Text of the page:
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Deputy Governor In Afghanistan Slain By Suicide Bomber

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KABUL, Afghanistan — A suicide bomber riding a motorcycle packed with explosives rammed into a car carrying the deputy governor of Afghanistan's southern Kandahar province on Saturday, killing him and wounding three of his bodyguards, the Interior Ministry said.

The attacker struck as the official, Abdul Latif Ashna, was being driven to work in the provincial capital, said a ministry spokesman, Zemeri Bashary.

The Taliban claimed responsibility for the attack. In a text message to reporters, Taliban spokesman Qari Yousef said the suicide bomber killed the deputy governor as well as three of his body guards and his driver.

U.S. ambassador to Afghanistan, Karl Eikenberry, who was traveling in Kandahar, and Afghan President Hamid Karzai condemned the assassination.

Kandahar, located in the Taliban's traditional southern stronghold, has been the scene of several attacks recently. Two weeks ago a bicycle bomb targeting police vehicles near the city center wounded at least 10 people – six civilians and four police. Last month, a suicide car bombing in the city center killed three people and wounded 26 others, most of them police.

"The enemies of Afghanistan cannot stop the Afghan people from development and progress by killing such personalities," Karzai said in a statement. "There are thousands of other brave Afghans who will stand against the enemy and serve the people."

Separately, two NATO service members died in a roadside bomb attack in southern Afghanistan Saturday. NATO did not disclose any further details of the deaths or the nationalities of the troops killed. Their deaths bring to 29 the number of coalition troops killed so far this month in Afghanistan. At least 20 are Americans.

Also on Saturday, Karzai expressed his sadness over the deaths of six members of a prominent Afghan family who were killed when a Taliban suicide bomber blew himself up Friday at Kabul supermarket frequented by affluent Afghans and foreigners.

In a statement, Karzai said Dr. Massoud Yama, a young doctor at a military hospital, his wife, Hamida Barmaki, a political science professor at Kabul University, and their four children died in the attack. She was an activist and served on the Afghan Independent Human Rights Commission.

Yama's mother and Barmaki's mother-in-law is former Afghan senator Maboba Hoqiqmal, who currently is Karzai's legal affairs adviser.

Afghan police officials said initially that two or three foreigners were among eight people killed in the bombing. However, the Kabul Police Department released a statement Saturday evening saying that no foreigners died in the incident. So far, no foreign embassy has confirmed the death of any foreign victims.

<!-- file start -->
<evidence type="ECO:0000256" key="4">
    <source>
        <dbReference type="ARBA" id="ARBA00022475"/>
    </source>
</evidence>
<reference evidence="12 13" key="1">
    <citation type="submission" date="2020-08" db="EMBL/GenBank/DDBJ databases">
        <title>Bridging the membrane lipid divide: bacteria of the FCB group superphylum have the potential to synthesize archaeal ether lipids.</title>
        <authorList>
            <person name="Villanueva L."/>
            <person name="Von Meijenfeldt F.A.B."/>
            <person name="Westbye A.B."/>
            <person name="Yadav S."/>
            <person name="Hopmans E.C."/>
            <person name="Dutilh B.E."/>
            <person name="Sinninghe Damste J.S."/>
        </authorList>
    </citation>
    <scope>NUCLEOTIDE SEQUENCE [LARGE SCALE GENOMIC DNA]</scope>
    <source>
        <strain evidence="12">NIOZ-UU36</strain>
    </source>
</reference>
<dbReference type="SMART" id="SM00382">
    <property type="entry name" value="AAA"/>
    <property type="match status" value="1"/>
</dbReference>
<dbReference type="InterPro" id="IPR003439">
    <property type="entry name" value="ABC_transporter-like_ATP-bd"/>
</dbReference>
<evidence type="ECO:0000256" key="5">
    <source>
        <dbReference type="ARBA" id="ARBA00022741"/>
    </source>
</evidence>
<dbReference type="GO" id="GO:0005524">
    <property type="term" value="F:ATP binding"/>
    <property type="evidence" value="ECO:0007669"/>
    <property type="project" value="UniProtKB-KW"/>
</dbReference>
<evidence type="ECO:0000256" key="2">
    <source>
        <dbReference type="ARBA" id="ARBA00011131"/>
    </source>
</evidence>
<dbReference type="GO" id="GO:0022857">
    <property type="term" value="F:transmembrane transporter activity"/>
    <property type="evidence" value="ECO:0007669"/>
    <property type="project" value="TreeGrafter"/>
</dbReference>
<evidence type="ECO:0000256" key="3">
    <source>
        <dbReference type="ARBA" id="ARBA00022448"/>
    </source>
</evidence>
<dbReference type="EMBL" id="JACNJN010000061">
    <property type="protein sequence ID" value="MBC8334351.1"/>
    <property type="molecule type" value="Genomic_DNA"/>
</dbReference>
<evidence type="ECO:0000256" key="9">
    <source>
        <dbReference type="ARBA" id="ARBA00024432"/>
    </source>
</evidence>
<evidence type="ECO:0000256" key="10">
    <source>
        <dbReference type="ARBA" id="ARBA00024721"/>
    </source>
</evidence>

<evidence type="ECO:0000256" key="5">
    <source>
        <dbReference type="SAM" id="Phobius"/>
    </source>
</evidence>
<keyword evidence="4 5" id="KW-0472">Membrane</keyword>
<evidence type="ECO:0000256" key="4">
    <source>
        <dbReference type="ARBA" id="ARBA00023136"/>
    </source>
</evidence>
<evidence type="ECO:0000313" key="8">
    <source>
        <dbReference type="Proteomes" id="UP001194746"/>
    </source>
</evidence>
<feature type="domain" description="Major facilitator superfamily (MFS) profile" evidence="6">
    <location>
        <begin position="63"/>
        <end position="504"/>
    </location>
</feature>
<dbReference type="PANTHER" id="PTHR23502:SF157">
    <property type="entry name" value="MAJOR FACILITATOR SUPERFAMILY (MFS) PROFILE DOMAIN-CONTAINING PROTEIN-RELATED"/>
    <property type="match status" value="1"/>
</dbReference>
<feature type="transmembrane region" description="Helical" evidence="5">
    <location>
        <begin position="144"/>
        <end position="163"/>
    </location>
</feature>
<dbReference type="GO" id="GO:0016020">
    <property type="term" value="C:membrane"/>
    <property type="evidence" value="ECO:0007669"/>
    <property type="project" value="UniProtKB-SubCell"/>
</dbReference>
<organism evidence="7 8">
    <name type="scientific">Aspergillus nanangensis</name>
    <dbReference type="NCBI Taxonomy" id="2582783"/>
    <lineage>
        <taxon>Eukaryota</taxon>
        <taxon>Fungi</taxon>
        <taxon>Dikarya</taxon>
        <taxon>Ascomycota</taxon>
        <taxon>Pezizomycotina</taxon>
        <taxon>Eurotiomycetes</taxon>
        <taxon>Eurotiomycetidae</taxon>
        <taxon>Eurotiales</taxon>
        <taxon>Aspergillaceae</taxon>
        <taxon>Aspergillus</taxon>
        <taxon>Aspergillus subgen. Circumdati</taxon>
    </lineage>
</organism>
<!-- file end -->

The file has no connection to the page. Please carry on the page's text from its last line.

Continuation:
Mohammad Zahir, the chief of criminal investigation for the Kabul police, said one man, one boy and six females – all Afghan – died in the blast. Fifteen other people were injured in the explosion – 10 Afghans and five foreigners, he said.

The Taliban said their target was an official with the U.S.-based Xe security contractor, formerly known as Blackwater. A representative for USTC Holdings, which recently bought the North Carolina-based Xe, said no one associated with the company was killed or wounded in the bombing.

A senior international intelligence official in Kabul said Saturday that the Taliban's Haqqani network, which has ties to al-Qaida, carried out the attack, but that there was no intelligence to suggest that the security contractor was being targeted. The official spoke on condition of anonymity to disclose the information.

Elsewhere in the capital, more than 200 demonstrators rallied at the Iranian Embassy to protest the execution of Afghans in Iran and call on Tehran to release Afghan political prisoners. Similar protests, all organized by the National Solidarity Party, attracted hundreds of other demonstrators in Mazar-i-Sharif in northern Afghanistan and Herat in the west.

Protesters in Kabul carried signs that said "Death to Iranian President Mahmoud Ahmadinejad," showed photographs of Afghans held in Iran and depicted blood dripping from the red stripe of the Iranian flag.

Afghan lawmakers have claimed that as many as 45 Afghans had been executed in Iran, but the Afghan Ministry of Foreign Affairs has said that number is exaggerated. The ministry, which has raised the issue with Iranian officials in Tehran, has confirmed the execution of six Afghans in Iran but has not provided details about why they were killed.

"The ones fighting for freedom have been jailed in Iran," said Mohammad Yama, who helped organize the protest in Kabul. "We are here to show our unity. We wanted to burn down our effigy of Ahmadinejad, but the Afghan police took it away."

In a ceremony at the Afghan Ministry of Defense, the deputy chief of staff for operations of the U.S.-led coalition, John W. Nicholson, was promoted to the rank of major general and will now be the force's point man for transferring the responsibility for security from international forces to Afghan ones by the end of 2014.

The Afghan Army's Chief of Operations, Lt. Gen. Sher Mohammad Karimi, pinned the second star on Nicholson during the ceremony attended by Gen. David Petraeus, the top NATO commander in Afghanistan. Nicholson, who has served as a brigade commander in the east and deputy commander for the south, directed the Joint Staff's Pakistan-Afghanistan coordination cell before returning to the country last month.

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Associated Press writers Heidi Vogt in Kandahar and Deb Riechmann and Patrick Quinn in Kabul contributed to this report.

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